The well-known research firm IDC foresees a promising upswing for the semiconductor industry next year, with expected rejuvenation being propelled by advancements in AI and a recovery of stock levels. Upgraded predictions for 2023 anticipate a global chip revenue of $526.5 billion. Although this is still a 12% decrease from last year, it signifies progress from the $519 billion projected earlier in September.
IDC didn’t stop with this positive reaffirmation. The resolute firm has also taken a bold step, announcing the end of the market downturn, transitioning its outlook from ‘trough’ to ‘sustainable growth’.
Further optimism can be found as IDC raises its revenue forecast for 2024. Prospects for year-on-year growth are now at 20.2% to $633 billion, a substantial leap from the previously forecasted $626 billion.
The root cause of this renewed optimism can be traced back to the diminishing inventory correction in the PC and smartphone markets. “While inventory levels remain elevated with suppliers, visibility has clearly improved in the channel and with OEMs in key market segments,” noted Rudy Torrijos, research manager for worldwide semiconductor supply chain technology intelligence at IDC.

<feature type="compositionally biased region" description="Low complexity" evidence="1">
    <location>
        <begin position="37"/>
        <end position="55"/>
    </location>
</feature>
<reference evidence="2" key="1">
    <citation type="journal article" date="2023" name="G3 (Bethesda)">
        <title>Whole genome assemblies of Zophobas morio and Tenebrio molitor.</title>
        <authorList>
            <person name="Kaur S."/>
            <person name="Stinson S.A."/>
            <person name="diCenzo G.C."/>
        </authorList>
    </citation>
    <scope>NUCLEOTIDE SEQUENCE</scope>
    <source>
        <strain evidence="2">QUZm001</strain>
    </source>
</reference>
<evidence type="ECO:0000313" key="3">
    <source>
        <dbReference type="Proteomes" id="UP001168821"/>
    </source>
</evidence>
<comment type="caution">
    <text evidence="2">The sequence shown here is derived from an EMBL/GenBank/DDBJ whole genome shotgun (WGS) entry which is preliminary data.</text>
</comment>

The relentless surge of AI technology is also expected to spur demand for semiconductors. Both end user devices such as PCs & smartphones and AI servers & supercomputers hosting large language models (LLMs) are anticipated to be key drivers. “
Accelerating demand for AI servers and AI-enabled end point devices will drive more semiconductor content in 2024-2026, fuelling a new upgrade cycle across enterprises,” stated Mario Morales, group vice president, semiconductors and enabling technologies at IDC.
These findings seem to echo throughout the telecoms and tech arenas. For instance, Qualcomm CEO Cristiano Renno Amon remarked on their Q4 results call, “On-device Gen AI is evolving in parallel with Gen AI in the cloud, enabling entirely new use cases.”
In addition, market activity has surged on the cloud front as well. Microsoft recently introduced its first custom chips, including the Azure Maia AI Accelerator for gen AI tasks and the Azure Cobalt CPU, based on an Arm design, tailored for general computing on the Microsoft Cloud.
Such optimistic undertones are also reinforced by the increased demand for AI services among enterprises. Various partnerships, such as the recent collaboration between Amdocs and Nvidia, are being formed to address this rising need.
While the celebrations might be premature, the mounting evidence seems to indicate that the worst phase for the chip industry may have passed. Suffice to say, current events and forecasts present a hopeful narrative for a sector that has been beleaguered by numerous challenges.